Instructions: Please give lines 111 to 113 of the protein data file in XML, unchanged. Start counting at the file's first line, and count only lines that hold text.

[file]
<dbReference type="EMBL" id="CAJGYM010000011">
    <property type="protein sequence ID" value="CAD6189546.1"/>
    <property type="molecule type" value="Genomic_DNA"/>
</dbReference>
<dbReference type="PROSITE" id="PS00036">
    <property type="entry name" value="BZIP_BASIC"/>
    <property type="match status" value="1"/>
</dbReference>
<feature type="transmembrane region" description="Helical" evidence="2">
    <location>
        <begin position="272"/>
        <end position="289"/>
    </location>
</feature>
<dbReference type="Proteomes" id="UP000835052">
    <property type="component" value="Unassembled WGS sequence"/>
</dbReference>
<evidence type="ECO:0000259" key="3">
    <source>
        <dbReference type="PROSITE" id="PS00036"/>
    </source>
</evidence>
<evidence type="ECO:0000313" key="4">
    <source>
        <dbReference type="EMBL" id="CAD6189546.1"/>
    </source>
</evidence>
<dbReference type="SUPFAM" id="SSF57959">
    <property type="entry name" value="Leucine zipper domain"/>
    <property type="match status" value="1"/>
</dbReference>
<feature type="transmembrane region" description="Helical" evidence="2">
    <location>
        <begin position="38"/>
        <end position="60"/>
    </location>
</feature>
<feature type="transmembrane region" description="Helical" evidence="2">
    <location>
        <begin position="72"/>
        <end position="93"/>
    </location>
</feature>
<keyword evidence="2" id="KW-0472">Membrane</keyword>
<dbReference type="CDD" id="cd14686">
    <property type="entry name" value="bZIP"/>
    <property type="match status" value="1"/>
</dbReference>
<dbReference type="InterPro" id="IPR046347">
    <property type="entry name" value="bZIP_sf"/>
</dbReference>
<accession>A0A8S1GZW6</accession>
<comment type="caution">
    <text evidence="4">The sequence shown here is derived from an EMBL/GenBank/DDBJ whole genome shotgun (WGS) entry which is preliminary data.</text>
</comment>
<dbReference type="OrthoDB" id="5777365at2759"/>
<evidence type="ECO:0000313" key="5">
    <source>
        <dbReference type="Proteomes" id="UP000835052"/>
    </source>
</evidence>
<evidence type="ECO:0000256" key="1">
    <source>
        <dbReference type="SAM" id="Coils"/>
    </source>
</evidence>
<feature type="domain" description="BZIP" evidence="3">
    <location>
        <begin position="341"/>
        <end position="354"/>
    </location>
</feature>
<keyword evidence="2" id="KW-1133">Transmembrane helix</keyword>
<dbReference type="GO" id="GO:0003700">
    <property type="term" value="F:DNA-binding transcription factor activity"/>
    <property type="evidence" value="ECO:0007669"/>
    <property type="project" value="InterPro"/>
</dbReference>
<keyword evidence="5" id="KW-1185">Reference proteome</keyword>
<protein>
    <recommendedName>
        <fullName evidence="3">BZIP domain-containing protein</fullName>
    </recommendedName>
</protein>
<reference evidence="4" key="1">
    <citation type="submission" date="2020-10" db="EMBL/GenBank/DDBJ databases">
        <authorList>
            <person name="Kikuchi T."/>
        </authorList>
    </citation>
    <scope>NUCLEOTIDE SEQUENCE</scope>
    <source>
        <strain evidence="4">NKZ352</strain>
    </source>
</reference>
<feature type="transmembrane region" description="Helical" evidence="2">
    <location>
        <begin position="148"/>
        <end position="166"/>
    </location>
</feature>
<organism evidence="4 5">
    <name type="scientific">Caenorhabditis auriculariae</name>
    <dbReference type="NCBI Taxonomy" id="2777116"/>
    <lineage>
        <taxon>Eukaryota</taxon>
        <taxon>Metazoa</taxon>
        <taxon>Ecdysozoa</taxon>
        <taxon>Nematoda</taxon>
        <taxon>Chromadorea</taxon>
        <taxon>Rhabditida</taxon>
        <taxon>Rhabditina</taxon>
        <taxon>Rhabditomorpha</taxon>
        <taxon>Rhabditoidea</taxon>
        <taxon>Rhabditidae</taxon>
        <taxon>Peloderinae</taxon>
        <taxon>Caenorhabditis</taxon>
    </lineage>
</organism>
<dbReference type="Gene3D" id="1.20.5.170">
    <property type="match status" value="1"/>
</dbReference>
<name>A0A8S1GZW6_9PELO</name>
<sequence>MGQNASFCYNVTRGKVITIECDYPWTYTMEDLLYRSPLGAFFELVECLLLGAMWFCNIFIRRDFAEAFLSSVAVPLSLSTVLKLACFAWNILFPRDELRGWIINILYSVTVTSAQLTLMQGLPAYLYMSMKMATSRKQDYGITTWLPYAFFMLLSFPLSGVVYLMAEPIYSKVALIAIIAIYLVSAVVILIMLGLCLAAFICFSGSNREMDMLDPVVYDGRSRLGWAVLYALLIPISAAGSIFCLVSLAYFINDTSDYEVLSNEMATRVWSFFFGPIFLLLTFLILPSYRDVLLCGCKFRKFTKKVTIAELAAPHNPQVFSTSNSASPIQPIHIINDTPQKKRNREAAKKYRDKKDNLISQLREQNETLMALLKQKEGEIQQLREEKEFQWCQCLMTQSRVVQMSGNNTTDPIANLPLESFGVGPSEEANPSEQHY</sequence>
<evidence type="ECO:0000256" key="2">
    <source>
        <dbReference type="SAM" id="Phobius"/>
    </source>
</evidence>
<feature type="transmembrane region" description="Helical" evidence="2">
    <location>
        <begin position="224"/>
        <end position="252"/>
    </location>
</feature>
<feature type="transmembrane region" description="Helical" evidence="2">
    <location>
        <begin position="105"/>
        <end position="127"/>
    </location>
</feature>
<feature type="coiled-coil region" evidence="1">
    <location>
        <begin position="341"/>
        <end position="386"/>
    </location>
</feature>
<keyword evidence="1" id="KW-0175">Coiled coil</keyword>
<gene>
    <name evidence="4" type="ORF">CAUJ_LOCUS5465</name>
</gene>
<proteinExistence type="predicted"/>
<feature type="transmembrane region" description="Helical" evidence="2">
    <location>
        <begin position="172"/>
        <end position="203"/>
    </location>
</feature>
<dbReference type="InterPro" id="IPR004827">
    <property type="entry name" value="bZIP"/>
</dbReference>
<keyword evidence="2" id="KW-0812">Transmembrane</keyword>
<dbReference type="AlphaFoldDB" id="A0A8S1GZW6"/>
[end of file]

        <taxon>Rhabditida</taxon>
        <taxon>Rhabditina</taxon>
        <taxon>Rhabditomorpha</taxon>